One second can cost you tens of thousands of dollars.
If that sounds like an exaggeration, Jayaram Bhat, vice president of marketing for Mercury Interactive , cites a Zona Research study that found that eight seconds is the threshold of an average user’s patience when waiting for a Web page to download or a transaction to complete. If your site is slower, you’re probably losing customers.
But how does a business know if its Web site is performing up to par? What options does your company have if it needs to determine site performance?
Many businesses use performance testing to ensure their Web sites are performing well. In this article, we’ll look at how downtime affects a business, and discuss a few of the companies that offer performance monitoring.
Why performance testing?
Jacque Anderson, Director of Marketing for Freshwater Software , a Boulder, CO-based company that makes performance monitoring tools, stresses the importance of keeping yourself constantly apprised of your site’s performance. A few years ago, for example, companies would just wait for someone to call in and report problems with the site.
“Now, the focus is on making sure those problems are detected and fixed before a customer notices,” Anderson said. “Customers don’t need to call to let you know there’s a problem. Your competition is probably online, so your customers can just go one click away and do business elsewhere.”
Besides lost revenue, Anderson argues that downtime also takes its toll on brand recognition and integrity. Forrester Research , for example, claims that 58 percent of customers won’t return to a site where they experienced problems on the first visit, while 62 percent are unlikely to go back to a site where they experienced transaction failures.
“If a site goes down and a customer tries to log into a site and is unable to do that, that person often feels uncomfortable about doing business with that company,” Anderson said. “Integrity is probably the biggest concern our customers are talking about.”
Mercury Interactive and Freshwater are just two of many companies that offer performance testing. Both offer the service in two flavors:
- Front-end monitoring runs automated scripts that mimic user behavior from various points around the Internet. They measure the results in order to determine how visitors experience the site.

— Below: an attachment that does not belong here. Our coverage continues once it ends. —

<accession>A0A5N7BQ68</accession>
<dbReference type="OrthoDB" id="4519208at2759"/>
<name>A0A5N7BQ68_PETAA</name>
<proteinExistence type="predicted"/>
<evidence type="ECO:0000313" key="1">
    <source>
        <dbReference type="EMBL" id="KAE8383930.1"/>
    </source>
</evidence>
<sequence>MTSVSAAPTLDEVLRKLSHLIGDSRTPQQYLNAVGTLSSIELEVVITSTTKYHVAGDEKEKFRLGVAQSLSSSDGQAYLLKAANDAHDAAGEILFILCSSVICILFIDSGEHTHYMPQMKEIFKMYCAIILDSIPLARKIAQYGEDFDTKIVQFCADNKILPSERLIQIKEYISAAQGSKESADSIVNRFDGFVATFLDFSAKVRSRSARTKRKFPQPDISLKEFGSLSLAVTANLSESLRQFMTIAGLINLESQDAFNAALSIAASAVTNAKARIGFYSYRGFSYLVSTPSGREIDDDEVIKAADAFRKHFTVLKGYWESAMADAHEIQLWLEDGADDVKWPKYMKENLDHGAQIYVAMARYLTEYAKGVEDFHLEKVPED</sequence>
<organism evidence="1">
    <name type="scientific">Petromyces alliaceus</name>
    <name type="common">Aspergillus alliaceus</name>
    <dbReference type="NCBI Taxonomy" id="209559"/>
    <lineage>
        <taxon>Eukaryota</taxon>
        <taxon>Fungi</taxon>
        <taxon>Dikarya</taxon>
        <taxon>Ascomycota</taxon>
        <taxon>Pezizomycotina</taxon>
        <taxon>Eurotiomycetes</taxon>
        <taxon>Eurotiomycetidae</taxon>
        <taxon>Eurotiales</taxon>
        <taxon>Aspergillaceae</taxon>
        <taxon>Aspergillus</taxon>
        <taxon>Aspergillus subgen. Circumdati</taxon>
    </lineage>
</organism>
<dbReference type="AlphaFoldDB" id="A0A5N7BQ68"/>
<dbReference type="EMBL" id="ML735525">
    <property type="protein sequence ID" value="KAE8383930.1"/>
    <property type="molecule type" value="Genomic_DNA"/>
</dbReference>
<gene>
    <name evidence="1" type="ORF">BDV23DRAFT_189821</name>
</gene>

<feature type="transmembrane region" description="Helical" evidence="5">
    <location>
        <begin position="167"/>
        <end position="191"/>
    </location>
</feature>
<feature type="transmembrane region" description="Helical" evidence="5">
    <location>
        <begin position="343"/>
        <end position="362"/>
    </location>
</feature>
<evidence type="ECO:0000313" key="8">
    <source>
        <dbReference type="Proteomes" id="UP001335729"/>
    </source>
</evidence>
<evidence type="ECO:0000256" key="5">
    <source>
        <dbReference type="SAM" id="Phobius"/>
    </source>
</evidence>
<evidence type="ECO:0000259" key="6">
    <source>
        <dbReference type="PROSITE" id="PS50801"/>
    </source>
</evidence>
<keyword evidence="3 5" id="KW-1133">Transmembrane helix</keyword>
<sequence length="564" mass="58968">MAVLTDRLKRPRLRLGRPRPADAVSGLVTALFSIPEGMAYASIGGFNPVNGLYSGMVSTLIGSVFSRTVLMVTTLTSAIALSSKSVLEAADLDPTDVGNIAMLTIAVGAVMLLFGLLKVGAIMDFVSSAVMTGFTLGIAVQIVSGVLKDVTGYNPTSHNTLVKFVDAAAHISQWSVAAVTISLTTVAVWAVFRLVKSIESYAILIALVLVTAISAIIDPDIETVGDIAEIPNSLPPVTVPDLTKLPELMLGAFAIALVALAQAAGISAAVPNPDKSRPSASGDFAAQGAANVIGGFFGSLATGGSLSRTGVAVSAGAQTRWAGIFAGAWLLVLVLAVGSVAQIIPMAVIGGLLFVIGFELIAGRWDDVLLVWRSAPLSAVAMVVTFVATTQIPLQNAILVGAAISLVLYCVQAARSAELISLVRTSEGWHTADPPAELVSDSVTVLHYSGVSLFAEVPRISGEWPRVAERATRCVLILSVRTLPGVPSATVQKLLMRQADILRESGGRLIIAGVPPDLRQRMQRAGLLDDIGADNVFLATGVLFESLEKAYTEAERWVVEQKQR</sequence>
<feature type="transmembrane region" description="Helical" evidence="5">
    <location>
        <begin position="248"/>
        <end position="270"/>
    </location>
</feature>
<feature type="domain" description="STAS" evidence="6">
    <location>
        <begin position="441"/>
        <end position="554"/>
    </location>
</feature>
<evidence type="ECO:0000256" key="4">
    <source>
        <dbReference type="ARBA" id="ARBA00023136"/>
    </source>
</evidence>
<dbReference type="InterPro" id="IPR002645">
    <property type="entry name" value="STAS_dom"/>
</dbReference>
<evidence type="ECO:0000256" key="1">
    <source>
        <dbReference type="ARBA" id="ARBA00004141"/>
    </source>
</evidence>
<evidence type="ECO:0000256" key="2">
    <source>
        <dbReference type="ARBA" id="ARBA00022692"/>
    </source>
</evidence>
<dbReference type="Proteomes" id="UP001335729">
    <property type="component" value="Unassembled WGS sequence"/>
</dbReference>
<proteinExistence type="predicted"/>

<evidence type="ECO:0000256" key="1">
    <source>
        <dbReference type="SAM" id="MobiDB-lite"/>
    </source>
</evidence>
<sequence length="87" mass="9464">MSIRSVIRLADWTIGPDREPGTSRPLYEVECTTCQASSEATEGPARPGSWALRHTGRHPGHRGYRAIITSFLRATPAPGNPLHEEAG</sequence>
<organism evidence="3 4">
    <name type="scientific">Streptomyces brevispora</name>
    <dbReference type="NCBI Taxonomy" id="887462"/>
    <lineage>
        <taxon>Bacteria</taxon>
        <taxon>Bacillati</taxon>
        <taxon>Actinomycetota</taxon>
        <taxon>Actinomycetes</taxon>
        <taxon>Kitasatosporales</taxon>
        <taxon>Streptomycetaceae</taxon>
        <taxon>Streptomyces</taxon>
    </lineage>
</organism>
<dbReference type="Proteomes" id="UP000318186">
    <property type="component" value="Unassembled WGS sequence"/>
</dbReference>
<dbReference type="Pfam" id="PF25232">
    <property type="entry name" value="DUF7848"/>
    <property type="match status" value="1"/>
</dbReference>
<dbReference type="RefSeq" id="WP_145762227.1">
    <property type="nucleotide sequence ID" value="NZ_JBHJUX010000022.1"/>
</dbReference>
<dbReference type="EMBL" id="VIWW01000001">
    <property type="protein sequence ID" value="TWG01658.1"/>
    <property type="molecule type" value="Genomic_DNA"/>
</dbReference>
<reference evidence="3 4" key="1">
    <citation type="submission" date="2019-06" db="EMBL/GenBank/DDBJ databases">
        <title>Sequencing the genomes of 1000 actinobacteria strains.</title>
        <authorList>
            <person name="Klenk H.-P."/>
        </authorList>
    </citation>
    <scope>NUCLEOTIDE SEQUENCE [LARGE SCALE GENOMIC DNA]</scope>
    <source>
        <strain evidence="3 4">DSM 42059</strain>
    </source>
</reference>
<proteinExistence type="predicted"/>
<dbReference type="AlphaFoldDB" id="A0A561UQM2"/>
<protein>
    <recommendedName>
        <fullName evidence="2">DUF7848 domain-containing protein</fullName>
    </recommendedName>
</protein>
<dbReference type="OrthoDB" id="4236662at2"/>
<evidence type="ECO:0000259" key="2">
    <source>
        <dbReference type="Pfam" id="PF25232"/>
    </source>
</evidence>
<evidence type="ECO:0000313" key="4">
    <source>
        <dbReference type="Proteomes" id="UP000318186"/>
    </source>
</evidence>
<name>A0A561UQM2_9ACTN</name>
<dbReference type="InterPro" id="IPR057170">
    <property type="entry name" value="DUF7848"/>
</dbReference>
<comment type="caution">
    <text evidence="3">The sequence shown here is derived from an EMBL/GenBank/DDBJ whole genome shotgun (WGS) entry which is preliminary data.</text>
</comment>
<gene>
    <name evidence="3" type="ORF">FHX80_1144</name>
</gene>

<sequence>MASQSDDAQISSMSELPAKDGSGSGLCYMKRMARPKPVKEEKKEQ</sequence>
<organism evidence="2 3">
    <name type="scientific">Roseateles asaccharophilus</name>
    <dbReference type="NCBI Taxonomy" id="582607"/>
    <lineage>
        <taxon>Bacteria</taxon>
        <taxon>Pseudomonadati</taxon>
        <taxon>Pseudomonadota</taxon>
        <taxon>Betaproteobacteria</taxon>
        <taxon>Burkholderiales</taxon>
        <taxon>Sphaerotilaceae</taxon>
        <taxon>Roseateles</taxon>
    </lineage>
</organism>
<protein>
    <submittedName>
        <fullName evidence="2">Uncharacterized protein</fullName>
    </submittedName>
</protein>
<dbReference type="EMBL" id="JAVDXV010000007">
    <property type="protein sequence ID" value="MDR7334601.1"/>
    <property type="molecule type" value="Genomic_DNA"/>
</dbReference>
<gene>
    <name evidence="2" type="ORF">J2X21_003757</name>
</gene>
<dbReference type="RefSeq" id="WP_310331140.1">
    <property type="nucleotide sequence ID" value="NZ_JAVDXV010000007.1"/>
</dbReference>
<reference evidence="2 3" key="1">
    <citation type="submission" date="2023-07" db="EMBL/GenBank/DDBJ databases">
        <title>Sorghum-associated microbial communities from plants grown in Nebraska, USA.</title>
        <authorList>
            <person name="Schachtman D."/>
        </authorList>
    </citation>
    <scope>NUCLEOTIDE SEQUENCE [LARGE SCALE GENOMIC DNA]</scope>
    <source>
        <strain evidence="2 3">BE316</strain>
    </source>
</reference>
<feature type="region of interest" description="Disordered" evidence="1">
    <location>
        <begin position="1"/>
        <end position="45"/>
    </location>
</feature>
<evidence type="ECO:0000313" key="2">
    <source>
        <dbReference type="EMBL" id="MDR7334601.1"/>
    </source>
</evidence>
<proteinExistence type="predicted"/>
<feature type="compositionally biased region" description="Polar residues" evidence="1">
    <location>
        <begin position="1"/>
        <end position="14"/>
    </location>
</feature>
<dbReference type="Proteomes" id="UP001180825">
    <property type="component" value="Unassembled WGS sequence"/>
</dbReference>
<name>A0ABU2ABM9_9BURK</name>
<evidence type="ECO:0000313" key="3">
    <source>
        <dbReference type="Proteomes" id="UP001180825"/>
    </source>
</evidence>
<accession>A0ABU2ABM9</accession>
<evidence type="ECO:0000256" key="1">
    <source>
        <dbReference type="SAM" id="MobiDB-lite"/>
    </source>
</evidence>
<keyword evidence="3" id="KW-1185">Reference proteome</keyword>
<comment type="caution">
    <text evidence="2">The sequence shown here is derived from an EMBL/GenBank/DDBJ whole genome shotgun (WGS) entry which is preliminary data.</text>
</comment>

- Back-end monitoring allows a business to run software on its own server to test such processes as database updates to ensure reliability.
Mercury Interactive’s front-end monitoring launches scripts on a network of POPs (Points of Presence), which are computers sitting at Internet Service Providers (ISPs) in 25 or more cities across the U.S., Europe, and Asia Pacific picked by the user. At intervals of 15, 30, 45 or more minutes, Mercury launches a transaction, completes it, and reports on the time.
Users can set time thresholds for transactions and receive alerts—via e-mail, Web-enabled cell phone or paging—when the time limit is exceeded. Users can also access reports from a Web page.
But obviously, it’s not enough that things appear okay to your customers when they place their orders. You also need to make sure you charge the right amount to the correct credit card account and that you’re able to deliver the right item to the right address in a timely manner.
Ensuring that these processes actually work is what is known as back-end monitoring—where a business runs software on its own server to test such processes as database updates.
Bhat suggests that back-end monitoring begin before a site is deployed. That’s the route that was taken by PHH Vehicle Management Services, one of Mercury Interactive’s clients.
David Coleman, Director of Distributed Systems for PHH, says his company began using Mercury Interactive tools “so we could do load testing and application testing during the development life cycle.” From there, the testing carried over into the deployment of the site.
“Once the development cycle was over, we could take the final set of scripts and run them against the production site and turn them into monitoring scripts,” Coleman says.
With a large clientele logging onto the interactive site daily to manage fleets of vehicles, Coleman said that Mercury’s monitoring tools allow him to deal with problems before they occur.
“You can set thresholds so that you’re getting the triggers or pages, and you can react before the users hit the unacceptable levels,” Coleman said. “If the acceptance level is eight seconds for a login page, you can set the monitor for six seconds, and you get the alert prior to the user feeling any pain.”
Depending on the nature of the problem, the fix could be anything from tweaking a line of code in a program to investing in another Web server.
In addition to Mercury Interactive, PHH also uses Freshwater’s Sitescope service and a number of other tools to monitor the site’s performance.
“You can’t be dependent on any one tool,” Coleman said. “If you have two things monitoring the same process, and one goes off and one doesn’t, you might have a false positive. But if both go off, you know you have a problem.”
The bottom line is that you need objective data to assess Web site performance. “Without a tool such as Mercury, “you’re just throwing darts at a dartboard around what you think your users are experiencing.”
Have you used performance testing to ensure your Web site is working properly? Has it helped you head off problems before they appear on your site? Tell us about your experience in an e-mail or post a comment below.